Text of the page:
.-= Linda´s last blog ..Sewing and Quilting =-.

    • Melissa

      Thanks for your comment! Yes, I agree. Have a focal point in a room doesn’t necessarily mean everything has to be arranged around that item. For instance, some of your furniture might be around the TV because that is how the room functions best, but to make a TV a focal point would be, well, just sad. :-) Now, if you have a beautiful armoire or built ins and your TV is in it, well then it can be a focal point.

      In my family room I like to think of my fireplace as the focal point, even though my furniture is more oriented around conversation and the TV. I think of a focal point is the wow factor in the room and a conversation area as something more practical and useful.

      Thanks again for your comment Linda!

  23. melissa stover

    i love this post! i do the same thing. if i have a sudden inspiration i move it right away and see if i like it (really need those movy things). i’m a big believe in doing it whether it’s perfect or not. i need a bigger house, but i just keep moving things around, readjusting and making better use of what space we have in the mean time.
    .-= melissa stover´s last blog ..A school day in 2010 =-.

  24. Michelle, Home Staging Pro

    A room must have a clearly defined purpose and a focal point – this is a drum interior designers and professional home stagers beat over and over again. It truly is important, otherwise the room is underused and often becomes a dumping ground for other things that don’t know where they belong.

    I find your design process and the way you write about it truly interesting and enlightening. Thank you!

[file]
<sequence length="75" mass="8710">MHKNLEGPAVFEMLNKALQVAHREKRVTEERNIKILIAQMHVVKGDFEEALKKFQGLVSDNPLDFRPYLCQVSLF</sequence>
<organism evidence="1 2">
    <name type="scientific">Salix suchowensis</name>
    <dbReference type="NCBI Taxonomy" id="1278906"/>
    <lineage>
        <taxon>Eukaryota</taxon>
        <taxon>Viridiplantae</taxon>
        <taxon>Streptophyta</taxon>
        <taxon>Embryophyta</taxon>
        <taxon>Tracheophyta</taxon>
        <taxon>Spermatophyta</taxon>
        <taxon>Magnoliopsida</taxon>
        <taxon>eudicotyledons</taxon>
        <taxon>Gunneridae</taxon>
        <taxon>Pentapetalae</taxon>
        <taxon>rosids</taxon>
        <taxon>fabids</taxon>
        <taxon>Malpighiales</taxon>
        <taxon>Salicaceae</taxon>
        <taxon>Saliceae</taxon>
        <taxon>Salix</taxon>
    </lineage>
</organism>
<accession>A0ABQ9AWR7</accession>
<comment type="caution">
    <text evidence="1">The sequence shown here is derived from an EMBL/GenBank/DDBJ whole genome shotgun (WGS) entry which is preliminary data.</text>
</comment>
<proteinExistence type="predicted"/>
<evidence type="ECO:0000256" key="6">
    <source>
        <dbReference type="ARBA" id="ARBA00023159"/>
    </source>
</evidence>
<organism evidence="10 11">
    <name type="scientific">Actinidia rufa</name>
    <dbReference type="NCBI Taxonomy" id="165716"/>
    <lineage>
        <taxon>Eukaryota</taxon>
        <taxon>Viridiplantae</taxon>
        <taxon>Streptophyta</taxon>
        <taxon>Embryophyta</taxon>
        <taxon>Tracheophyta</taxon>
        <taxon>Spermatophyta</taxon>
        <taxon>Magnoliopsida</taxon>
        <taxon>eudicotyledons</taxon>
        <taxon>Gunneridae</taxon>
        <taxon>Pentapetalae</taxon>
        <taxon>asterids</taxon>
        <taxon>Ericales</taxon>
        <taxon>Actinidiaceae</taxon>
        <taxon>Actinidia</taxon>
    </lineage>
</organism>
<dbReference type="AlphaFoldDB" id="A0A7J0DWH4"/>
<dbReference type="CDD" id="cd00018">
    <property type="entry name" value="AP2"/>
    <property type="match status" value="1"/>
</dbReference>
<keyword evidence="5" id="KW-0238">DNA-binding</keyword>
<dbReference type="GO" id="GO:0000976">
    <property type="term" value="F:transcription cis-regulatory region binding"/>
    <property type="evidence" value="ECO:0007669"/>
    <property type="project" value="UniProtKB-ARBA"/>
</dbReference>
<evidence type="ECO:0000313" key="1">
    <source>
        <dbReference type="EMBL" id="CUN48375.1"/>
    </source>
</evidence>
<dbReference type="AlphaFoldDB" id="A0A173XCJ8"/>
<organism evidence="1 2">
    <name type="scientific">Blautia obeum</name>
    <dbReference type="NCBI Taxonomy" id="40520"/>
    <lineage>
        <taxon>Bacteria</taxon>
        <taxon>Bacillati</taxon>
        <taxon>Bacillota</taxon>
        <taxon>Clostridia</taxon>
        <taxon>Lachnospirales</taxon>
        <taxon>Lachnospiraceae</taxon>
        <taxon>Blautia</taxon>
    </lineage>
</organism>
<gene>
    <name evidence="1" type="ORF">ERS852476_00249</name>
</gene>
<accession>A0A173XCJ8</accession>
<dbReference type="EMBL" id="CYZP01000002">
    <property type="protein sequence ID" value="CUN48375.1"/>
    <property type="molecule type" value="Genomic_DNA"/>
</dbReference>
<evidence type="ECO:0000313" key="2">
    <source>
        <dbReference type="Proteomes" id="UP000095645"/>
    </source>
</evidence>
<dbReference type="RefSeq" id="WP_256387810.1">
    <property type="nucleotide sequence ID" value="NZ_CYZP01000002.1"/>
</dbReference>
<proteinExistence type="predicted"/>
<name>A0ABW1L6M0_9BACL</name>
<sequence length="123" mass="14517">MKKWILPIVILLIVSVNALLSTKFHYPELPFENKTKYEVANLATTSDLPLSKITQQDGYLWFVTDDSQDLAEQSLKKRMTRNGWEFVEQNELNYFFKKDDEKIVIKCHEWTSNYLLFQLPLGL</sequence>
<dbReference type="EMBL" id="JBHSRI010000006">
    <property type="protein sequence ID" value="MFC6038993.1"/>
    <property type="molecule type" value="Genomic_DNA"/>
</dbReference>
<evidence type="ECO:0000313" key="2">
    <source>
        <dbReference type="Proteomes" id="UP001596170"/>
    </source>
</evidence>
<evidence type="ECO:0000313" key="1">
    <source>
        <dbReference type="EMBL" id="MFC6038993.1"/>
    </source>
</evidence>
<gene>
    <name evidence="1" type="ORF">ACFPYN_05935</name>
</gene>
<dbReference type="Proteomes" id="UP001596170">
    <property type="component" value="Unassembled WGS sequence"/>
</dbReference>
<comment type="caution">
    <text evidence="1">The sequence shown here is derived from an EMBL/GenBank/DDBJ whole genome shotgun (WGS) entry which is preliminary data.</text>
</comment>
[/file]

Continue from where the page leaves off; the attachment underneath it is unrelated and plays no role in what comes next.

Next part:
.-= Michelle, Home Staging Pro´s last blog ..Los Angeles Home Stager A Finalist For Professional Stager of the Year =-.

  25. bj

    I was thrilled that you stopped by tonight..hope you come by often.
    I love your “new” reading room…and the bookcase if awesome. Good good luck in finding the drawer..but, if not, go have one made just like the others and no one will ever know!! :O)
    hugs, bj

  26. Neutral Dwelling

    I’m right there with you on being impulsive when an idea strikes! I had to smile when I read that!

  27. Linderhof

    I agree — if a room doesn’t have a purpose it doesn’t have a soul — when I visit friends there are the “perfect” but never used rooms — they lack warmth and personality. You need to decide what you want the room to do and that will give it’s soul! I LOVE that bookcase — I COVET that bookcase — it is one pretty piece and I’m sure looks much better in your living room than in a front hall!

  28. Tiffany Stuart

    Beautiful website.
    .-= Tiffany Stuart´s last blog ..Hinds Feet for High Places =-.

  29. Marilyn Holeman

    Hi Melissa, I love your blog. What my eye often goes to are people’s books, and I was so glad that you showed some of yours. I headed over to my library site to order some of the books on your shelf! (I really like Alexandra Stoddard’s books, and hadn’t seen that one in the stack.) Thanks for sharing. (And no, I didn’t notice the drawer, but I hope you find it soon.) Blessings, Marilyn

  30. Regina Williams

    Does the TV count as a focal point? I have many books but they seem to clutter more than help anything. We do have a few things on the wall but they seem to get lost in the room because it is a little dark. I like your ideas though.

    I just need to start over.

  31. Danielle

    I love the story about that bookcase and in my opinion the missing drawer only adds to the character of it. I say leave it as is and maybe put a book or two in there!!

    • Melissa

      Actually that is what I ended up doing! You can see that cabinet in recent posts in my entry and it indeed now has books! I love it that way!

  32. Darrien Hansen

    Thanks for mentioning how adding a focal point to a room can help give the entire room a purpose. My living room appears to be uninviting since there is a lack of furniture in it, and I would like to buy a table before I host a house party. Maybe using a wooden table as a focal point will help me add a purpose to the room.



  1. Winter Home Tip: Create Mini-Destinations in your Home - [...] the post on establishing a purpose for your [...]

Submit a Comment

Your email address will not be published.

browse categories:

browse archives:

let’s stay connected!

Follow for daily
Home Inspiration:

get my free decorating guide

home decor inspiration, free downloads,
and more, straight to your inbox